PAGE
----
If Conley left jazz this summer, Ingles would likely become the standard starting point guard, a role he excelled in for the team during the regular season. Despite the shortened summer, Ingles expects a better return.

“I have no doubt I’d better come back,” Ingles said. “I’ve been doing that every year since I’ve been here.”

Bojan Bogdanovic

Bojan Bogdanovic was now on both ends of the injury spectrum after missing the entire postseason after undergoing wrist surgery last year and then catching up during the playoffs that year, including Conley and Mitchell missed games.

“Mike had a whole series against Clippers and that really hurt us,” said Bogdanovic. “He was the most important ball handler for us. Donovan took responsibility for making the pieces for others and for himself, so we really missed Mike. “

The sniper returned to his usual career as a third or fourth option on an offensive alongside Mitchell and Conley, with the ability to move up if a top scorer failed.

However, at this point in his career, it’s safe to see that he won’t be the leading differentiator in a playoff series.

Royce O’Neale

Royce O’Neale is hands down the best perimeter defensive player in jazz, which says more about the jazz roster than O’Neale. The striker routinely drew the toughest perimeter matchup throughout the season, whether or not he was able to really slow it down.

That was hard not to escape O’Neale, who said he felt the jazz off-season need more help on the sidelines.

“Sometimes our defense is a team effort,” said O’Neale of the jazz bouts. “I think I have another guy to help us all, Joe, Mike, Don, Rudy, probably another wingman.”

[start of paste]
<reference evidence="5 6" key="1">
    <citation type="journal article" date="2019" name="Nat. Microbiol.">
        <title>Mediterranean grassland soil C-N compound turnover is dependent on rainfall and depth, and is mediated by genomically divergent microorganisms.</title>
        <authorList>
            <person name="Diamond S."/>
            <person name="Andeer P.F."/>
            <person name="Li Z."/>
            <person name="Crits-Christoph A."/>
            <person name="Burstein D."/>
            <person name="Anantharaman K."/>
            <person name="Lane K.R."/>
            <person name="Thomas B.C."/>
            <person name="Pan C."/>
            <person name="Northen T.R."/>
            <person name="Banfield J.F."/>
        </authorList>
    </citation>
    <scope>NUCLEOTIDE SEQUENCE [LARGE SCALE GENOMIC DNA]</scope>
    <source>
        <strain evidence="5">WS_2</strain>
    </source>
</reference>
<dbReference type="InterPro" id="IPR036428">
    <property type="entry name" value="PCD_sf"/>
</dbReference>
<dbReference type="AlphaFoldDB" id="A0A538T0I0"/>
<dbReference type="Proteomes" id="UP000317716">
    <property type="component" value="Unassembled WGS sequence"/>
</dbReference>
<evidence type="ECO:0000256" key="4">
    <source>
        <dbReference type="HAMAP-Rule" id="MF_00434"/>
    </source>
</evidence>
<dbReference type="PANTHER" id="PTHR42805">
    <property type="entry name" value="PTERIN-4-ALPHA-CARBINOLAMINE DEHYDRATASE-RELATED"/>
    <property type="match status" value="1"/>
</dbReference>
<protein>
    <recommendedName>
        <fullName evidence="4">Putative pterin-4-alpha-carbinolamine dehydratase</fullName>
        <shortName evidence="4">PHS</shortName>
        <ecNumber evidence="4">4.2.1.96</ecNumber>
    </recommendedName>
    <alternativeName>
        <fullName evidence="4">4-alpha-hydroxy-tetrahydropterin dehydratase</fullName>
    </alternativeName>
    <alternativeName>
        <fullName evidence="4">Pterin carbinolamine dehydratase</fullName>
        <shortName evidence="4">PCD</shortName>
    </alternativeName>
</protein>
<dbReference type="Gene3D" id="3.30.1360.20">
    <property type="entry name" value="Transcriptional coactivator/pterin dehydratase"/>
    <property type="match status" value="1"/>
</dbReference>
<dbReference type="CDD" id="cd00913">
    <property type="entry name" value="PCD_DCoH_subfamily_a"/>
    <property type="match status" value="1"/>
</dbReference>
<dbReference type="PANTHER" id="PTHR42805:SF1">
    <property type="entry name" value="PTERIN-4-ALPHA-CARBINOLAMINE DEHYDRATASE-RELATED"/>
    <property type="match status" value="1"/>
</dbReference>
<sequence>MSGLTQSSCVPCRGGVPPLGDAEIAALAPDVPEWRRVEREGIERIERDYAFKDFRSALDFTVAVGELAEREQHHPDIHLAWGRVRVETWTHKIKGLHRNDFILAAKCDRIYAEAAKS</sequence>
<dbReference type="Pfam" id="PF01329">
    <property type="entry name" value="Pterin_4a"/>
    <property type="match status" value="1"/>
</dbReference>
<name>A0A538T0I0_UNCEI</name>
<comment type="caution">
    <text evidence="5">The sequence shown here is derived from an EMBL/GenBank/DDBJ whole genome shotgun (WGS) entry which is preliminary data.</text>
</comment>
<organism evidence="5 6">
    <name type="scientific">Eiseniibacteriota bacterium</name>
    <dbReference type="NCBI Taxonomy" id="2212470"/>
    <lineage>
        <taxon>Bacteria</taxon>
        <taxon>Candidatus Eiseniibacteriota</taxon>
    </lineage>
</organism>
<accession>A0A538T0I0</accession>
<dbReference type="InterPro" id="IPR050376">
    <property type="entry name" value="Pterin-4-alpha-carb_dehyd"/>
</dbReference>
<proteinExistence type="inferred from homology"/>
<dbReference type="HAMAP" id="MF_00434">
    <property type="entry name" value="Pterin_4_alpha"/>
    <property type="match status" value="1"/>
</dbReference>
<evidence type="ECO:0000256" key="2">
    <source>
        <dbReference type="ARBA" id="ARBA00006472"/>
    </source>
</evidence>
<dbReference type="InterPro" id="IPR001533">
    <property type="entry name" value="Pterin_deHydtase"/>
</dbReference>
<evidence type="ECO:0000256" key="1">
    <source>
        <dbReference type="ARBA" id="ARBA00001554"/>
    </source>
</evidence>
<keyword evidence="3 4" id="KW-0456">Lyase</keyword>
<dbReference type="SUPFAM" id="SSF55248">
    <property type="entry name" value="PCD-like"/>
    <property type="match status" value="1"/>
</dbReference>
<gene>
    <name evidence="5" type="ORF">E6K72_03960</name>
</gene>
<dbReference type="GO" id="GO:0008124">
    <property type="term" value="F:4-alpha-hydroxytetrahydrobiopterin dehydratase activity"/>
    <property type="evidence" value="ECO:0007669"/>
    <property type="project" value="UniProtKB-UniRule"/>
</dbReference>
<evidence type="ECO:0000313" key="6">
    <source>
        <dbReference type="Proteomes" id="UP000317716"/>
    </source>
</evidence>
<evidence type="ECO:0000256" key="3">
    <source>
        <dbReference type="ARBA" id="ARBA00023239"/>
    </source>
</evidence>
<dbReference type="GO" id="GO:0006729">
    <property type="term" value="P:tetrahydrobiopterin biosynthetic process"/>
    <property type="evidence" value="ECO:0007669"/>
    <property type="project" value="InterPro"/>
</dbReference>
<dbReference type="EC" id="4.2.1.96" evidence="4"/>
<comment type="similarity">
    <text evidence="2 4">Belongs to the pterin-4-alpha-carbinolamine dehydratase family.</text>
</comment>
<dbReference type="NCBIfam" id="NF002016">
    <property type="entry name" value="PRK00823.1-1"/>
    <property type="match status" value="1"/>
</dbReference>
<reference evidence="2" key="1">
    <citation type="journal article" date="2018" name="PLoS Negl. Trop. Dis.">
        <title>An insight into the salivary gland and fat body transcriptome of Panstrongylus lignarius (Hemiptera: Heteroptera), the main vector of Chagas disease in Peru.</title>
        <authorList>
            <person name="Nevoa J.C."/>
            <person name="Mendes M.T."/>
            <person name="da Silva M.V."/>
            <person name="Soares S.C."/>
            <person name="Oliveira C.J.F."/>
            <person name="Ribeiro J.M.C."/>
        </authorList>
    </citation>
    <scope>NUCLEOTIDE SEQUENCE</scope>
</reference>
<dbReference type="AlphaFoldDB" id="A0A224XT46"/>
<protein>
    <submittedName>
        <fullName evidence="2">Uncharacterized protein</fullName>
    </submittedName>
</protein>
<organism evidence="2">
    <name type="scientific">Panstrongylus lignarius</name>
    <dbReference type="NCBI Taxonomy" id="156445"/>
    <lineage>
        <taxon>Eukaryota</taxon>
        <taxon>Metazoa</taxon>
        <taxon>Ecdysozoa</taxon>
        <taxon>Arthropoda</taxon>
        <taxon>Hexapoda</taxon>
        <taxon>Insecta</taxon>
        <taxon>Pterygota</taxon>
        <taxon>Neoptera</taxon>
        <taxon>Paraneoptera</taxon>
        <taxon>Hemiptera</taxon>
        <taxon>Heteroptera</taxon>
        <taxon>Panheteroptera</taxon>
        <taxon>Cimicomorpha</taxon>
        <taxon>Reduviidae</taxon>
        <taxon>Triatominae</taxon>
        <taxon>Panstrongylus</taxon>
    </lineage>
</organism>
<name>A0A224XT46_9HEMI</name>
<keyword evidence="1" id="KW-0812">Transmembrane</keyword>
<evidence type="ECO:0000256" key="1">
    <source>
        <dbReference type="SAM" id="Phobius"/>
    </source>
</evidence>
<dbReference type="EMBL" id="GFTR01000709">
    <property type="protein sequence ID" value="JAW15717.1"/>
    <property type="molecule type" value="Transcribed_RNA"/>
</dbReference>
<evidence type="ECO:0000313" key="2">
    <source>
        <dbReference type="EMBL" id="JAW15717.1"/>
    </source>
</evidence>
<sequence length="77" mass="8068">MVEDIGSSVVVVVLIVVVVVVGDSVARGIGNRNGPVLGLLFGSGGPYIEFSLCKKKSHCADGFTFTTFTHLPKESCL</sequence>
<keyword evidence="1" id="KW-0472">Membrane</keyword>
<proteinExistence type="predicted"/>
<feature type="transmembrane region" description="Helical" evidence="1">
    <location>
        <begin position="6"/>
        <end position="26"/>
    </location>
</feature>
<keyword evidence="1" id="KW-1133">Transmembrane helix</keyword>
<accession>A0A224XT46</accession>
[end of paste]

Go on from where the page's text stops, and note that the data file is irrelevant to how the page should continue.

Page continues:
Georges Niang

Georges Niang is the second most sought-after free agent of jazz behind Conley this summer, although the gap is large. Niang had the best season of his young career but battled the Clippers on the team’s streak, a fact he admitted while cleaning the locker rooms.

“There is a big difference between the regular season and the playoffs,” said Niang. “Of course I wanted to contribute a little more, but you learn and I think it’s a growth process for us.”

Niang’s shooting is likely to generate some interest from teams across the league who want a ground spacer up front, even if he struggled in the playoffs.

“I’ve never been a free agent, so I’m new to all of these things,” Niang admitted. “Obviously, my heart is in Utah. I love Utah, they gave me the opportunity to grow and mature as a man and a gamer. “

Derrick favors

Derrick Favors had an up and down postseason with jazz, looking great against the Memphis Grizzlies, and then battling the Clippers’ smaller lineups.

The reserve center paid the Clippers the greatest respect for their series win rather than blaming the shortcomings on jazz.

“The Clippers were just doing plays,” said Favors. “Paul George, he’s a tough one-on-one for everyone. And when the team roleplayers hit shots and play games, they become difficult to guard. They just had a good game plan and are playing the good series. “

The big man of the reserve recognized the team’s deficits on the defensive and pointed to Jazz’s over-reliance on defense aid to fix the problems.

“We could have been a bit more committed in defense and one-on-one on the defensive,” said Favors. “On the offensive we could have been a little more aggressive, we could have done and done the little things a little better.”